West Hartford CSA Delivery- Week 18 October 11thOctober 11, 2011 at 2:05 pm | Posted in Uncategorized | Leave a comment
Arugula This is spicy stuff! Arugula is in the mustard family so its got some zing and it is super nutritious. We had such a good time harvesting it this morning on Beebe hill, we hope you can taste some of the beautiful, sunshine. It is really delicious raw as a salad (perhaps with fresh goat chevre, walnuts and dried fruit) but if you want to get adventurous try making a pesto or adding it to stir-fry.
Radishes We have a lot of radishes so this might be a good time to get creative with them. http://www.nytimes.com/2010/05/12/dining/12appe.html
Bok Choi These heads are a little small but otherwise absolutely gorgeous. Bok Choi is an awesome stir-fry ingredient. It is pretty versatile and can also be eaten raw. Sarah makes an amazing raw salad by chopping bok choi up small and then blending the following raw ingredients for a sauce: garlic, cranberries, tahini, soy sauce and sesame oil.
Kale The gift that keeps on giving!
Red Cabbage Our cabbage patch did not survive the flood so these beautiful heads come from Red Fire Farm, a bigger certified organic farm in Massachusetts that fared pretty well with all the water this season. Last Thursday, after delivering veggies to West Hartford, my partner Arthur and I drove the box truck up to Red Fire to pick up a full load of vegetables, most of which will be used in the cultural center. We both worked at Red Fire in 2009 and it was so wonderful to reconnect with our old friends in a way that will also help us fill your refrigerators and make kraut and kimchi this fall!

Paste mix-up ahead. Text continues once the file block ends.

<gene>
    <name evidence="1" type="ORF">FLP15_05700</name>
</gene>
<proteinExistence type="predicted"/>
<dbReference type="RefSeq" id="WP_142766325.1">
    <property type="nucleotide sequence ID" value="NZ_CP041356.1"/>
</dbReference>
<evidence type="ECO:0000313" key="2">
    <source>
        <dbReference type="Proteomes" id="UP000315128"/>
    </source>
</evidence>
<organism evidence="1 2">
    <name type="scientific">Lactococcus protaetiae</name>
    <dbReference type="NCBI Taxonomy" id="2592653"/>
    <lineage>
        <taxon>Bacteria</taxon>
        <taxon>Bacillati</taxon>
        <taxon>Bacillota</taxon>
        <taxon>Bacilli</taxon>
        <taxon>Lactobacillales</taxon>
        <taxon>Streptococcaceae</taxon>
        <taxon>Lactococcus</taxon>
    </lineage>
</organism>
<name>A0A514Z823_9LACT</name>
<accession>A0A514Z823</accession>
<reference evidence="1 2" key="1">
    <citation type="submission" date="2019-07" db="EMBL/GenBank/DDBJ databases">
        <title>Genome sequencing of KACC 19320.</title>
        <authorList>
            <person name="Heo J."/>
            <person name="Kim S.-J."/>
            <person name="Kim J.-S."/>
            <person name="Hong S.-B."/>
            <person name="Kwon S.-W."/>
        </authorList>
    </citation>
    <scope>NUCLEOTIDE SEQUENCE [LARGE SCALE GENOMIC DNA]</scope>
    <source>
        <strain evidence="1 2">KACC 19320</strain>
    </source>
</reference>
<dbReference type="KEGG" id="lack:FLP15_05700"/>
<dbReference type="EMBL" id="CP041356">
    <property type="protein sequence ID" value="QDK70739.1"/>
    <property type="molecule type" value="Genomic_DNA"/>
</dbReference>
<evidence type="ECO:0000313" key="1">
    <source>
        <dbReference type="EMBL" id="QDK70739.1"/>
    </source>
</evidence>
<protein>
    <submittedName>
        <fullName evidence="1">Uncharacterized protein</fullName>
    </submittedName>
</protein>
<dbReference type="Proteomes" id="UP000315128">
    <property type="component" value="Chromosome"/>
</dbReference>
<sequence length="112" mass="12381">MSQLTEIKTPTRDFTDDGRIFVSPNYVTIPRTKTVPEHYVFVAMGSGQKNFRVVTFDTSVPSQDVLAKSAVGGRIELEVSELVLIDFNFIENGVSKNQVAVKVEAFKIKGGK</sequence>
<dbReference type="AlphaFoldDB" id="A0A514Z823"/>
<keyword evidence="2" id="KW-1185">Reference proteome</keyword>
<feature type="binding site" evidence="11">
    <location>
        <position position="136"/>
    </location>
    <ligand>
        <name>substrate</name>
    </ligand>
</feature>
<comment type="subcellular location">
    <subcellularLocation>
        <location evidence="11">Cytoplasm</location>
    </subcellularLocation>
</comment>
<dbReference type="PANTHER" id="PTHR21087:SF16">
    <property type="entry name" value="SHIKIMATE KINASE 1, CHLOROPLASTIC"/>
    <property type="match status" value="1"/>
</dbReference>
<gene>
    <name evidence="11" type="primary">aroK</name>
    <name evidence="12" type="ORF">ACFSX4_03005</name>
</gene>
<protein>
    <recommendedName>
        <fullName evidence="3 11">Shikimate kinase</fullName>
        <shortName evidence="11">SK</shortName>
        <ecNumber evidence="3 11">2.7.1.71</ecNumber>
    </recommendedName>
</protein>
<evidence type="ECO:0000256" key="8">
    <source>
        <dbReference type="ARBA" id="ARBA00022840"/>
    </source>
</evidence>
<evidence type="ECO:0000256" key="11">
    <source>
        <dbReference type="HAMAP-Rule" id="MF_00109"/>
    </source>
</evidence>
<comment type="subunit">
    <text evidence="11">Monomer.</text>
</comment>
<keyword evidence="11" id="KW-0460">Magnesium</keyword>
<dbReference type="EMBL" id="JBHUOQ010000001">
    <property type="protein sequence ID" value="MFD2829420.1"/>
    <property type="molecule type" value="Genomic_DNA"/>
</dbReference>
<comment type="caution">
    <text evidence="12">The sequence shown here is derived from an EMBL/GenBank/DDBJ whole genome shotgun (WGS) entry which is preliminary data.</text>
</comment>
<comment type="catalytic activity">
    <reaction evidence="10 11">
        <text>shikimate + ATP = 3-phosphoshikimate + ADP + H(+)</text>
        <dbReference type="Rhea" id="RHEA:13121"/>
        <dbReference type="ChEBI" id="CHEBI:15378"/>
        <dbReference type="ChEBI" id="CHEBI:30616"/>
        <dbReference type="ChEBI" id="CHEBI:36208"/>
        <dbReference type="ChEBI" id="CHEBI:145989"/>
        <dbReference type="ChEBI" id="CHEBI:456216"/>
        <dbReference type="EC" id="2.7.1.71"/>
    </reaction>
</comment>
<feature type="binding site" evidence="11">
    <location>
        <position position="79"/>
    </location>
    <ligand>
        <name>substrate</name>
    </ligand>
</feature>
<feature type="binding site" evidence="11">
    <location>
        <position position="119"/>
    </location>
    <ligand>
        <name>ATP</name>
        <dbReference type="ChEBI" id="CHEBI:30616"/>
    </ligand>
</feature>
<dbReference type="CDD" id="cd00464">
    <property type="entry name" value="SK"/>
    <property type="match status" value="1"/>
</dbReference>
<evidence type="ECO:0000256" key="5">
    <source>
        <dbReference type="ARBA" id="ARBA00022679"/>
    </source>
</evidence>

Herbs This week you can choose either Sage or Lavendar
Sage is so flavorful fresh and it goes well in all kinds of savory dishes
Lavendar smells amazing, as we all know. It turns out that it is delicious too! Adam, our value added products manager, puts it in jam. Its also very yummy baked into chocolate dishes.
Apples One of the best parts of fall are the myriad things you can do with apples! If you are tired of chomping down on them raw, try making pie, apple butter, jelly, crisp, juice, cider, hard cider, vinegar, or compote. You can even add them to savory dishes. I was once very surprised when the most delicious dish at a fall farm potluck was a simple roast of onions and apples. Who would have thought? Any discoloration or speckles you see on the apples are totally and completely edible. The particular blemishes on these apples are signature diseases of unsprayed New England apples. They are fungi of the apple skin called fly speck and sooty blotch and are hard to avoid without spraying in our humid summers. They are not indicators of any pests, are perfectly healthy to eat, and have no flavor so the deliciousness of the apples is not compromised.
Garlic More garlic! These heads are nice and dry so they should store fine on your kitchen counter.
Onions We are ever grateful for having rescued our onions from the field before Hurricane Irene. Enjoy!